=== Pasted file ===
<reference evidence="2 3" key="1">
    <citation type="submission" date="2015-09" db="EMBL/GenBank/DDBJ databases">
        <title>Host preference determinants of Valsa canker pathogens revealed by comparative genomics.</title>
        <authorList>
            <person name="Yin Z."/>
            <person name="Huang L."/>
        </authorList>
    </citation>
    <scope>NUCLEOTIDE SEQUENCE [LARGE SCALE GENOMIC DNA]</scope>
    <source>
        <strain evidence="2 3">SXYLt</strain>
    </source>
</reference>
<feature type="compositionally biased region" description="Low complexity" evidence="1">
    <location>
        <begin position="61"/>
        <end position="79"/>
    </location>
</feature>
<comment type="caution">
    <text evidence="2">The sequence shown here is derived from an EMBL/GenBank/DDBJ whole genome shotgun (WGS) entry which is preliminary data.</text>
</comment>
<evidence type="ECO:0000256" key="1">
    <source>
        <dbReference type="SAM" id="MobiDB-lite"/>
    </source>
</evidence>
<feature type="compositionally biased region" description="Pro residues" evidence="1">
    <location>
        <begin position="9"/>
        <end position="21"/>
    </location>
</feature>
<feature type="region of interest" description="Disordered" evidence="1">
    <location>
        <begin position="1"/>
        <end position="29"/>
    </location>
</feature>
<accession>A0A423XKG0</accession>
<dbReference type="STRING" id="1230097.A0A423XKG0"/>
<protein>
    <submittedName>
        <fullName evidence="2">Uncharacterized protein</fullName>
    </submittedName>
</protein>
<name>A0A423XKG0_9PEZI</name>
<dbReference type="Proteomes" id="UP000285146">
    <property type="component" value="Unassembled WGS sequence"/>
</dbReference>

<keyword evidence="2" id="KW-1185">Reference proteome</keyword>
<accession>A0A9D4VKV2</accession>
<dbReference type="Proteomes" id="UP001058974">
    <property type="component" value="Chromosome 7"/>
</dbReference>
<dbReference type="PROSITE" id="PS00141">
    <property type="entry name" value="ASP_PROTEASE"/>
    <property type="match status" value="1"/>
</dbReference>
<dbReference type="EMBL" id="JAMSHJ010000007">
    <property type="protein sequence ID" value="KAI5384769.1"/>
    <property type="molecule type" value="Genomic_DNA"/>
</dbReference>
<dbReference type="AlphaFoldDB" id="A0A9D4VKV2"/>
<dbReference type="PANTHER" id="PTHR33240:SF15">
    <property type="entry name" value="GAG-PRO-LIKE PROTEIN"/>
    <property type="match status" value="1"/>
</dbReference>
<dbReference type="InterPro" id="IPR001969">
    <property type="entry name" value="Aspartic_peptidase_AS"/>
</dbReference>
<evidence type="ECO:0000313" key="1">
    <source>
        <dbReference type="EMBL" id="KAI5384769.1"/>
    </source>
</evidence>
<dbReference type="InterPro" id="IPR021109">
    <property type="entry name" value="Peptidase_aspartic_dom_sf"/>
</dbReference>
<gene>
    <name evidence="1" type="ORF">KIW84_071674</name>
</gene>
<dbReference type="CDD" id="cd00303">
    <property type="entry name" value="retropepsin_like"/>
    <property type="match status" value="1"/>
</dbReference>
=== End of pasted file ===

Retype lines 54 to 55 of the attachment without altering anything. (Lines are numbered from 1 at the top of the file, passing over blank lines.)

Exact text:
    <property type="component" value="Chromosome 7"/>
</dbReference>